The lessons of Locke

Re "Subtle signs of a turnaround on a troubled L.A. campus," June 24

Thank you for this article. I am 26 years old, and I get concerned about the future of my kids living in Los Angeles County. This article shows me that even in the hard times the country is going through, the "ghetto" hasn't been forgotten.

These teachers should be honored and commended for the work and time they dedicate to these students. The students and parents deserve recognition as well for the turnaround and the improvement they have shown.

Yesenia Ayala

Long Beach

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Despite the hopeful headline, no miracle cure has been performed by Green Dot at Locke High School, despite efforts that include $700,000 spent on security this year.

Green Dot founder Steve Barr is quoted as saying: "My nightmare is that the state test scores come in and you're judged by that." Welcome to reality, Mr. Barr!

For years, The Times has praised charter schools as the antidote to the failures of the Los Angeles Unified School District. Lousy teachers and union obstruction have been presented as the main problems. Thankfully, this article has its feet on the ground. Will data support your customary adoration of charters? Maybe the mysteries of modern education are more tenaciously complex than simple soapbox views.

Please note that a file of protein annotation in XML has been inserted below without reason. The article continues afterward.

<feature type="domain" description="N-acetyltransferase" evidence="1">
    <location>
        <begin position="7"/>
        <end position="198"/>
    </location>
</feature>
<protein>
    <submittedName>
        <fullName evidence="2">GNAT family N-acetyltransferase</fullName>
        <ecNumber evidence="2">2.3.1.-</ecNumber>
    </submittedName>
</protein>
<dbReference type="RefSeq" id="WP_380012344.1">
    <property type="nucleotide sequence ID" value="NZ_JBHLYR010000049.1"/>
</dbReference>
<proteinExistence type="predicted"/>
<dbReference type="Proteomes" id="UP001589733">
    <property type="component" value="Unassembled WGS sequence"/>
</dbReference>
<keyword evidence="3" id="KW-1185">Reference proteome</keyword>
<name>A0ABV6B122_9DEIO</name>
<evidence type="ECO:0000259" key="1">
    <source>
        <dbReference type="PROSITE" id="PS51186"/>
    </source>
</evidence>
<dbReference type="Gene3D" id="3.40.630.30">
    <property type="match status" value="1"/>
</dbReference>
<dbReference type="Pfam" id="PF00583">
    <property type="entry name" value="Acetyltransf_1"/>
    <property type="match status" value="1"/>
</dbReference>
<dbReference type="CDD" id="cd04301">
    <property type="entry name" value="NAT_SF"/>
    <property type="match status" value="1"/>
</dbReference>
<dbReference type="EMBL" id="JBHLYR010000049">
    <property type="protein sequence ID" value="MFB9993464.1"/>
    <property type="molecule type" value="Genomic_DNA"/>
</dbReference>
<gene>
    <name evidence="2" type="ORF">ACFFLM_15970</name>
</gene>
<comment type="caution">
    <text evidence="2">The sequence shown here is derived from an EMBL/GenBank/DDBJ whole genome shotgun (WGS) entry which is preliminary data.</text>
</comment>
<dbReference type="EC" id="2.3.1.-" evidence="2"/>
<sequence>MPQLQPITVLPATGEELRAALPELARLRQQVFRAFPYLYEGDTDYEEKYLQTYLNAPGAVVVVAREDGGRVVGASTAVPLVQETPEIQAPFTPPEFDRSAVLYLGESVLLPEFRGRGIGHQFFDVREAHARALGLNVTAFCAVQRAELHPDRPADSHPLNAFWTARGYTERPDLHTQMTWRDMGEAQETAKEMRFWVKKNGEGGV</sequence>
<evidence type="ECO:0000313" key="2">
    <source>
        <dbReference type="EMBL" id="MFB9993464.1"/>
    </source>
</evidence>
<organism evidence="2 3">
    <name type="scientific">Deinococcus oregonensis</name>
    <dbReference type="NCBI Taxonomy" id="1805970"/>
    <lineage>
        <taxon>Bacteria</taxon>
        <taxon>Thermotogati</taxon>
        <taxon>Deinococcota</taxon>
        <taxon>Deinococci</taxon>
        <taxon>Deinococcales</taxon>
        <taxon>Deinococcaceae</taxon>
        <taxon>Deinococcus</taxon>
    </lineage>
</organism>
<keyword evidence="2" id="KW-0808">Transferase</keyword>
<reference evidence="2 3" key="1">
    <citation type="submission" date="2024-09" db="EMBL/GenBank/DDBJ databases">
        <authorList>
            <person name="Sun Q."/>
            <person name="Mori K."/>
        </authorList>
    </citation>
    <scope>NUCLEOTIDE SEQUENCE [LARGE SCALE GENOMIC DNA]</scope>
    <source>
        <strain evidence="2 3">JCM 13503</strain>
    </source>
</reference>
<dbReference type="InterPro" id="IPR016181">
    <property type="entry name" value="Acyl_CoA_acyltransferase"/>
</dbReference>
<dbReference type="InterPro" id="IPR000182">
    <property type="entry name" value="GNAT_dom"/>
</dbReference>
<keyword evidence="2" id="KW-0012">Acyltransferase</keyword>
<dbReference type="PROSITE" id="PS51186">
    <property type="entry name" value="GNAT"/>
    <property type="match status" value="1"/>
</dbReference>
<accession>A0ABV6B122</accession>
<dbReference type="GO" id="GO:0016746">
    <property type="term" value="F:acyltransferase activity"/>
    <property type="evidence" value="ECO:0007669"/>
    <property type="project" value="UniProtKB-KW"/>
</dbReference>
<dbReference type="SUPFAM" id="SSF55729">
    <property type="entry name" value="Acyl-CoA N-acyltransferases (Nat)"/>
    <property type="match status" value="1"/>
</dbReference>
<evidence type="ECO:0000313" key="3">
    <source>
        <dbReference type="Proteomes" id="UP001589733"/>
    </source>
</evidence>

Let's give Green Dot and other charters a chance to succeed, but please drop The Times' dogged praise of charter school achievements that have yet to appear.

Dan Hennessy

Arcadia

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The classroom scene described in the first two paragraphs of your article is definitely the Locke that I came to know so well while I was teaching there. I think your reporting shows a lot of balance.

It seems that many wanted to declare this Green Dot experiment a total success before it even ended its first year. In the seven years that I taught at Locke, there were always many young, energetic teachers, many examples of good teaching from both young and old teachers and a small but significant number of graduating students who went on to impressive colleges. So this has not changed.

The $700,000 price tag for security? Probably worth every penny. It will take a few years, not a few months, and total objectivity, not hype, to evaluate whether the charter is working.

Susan Slanina

Los Angeles

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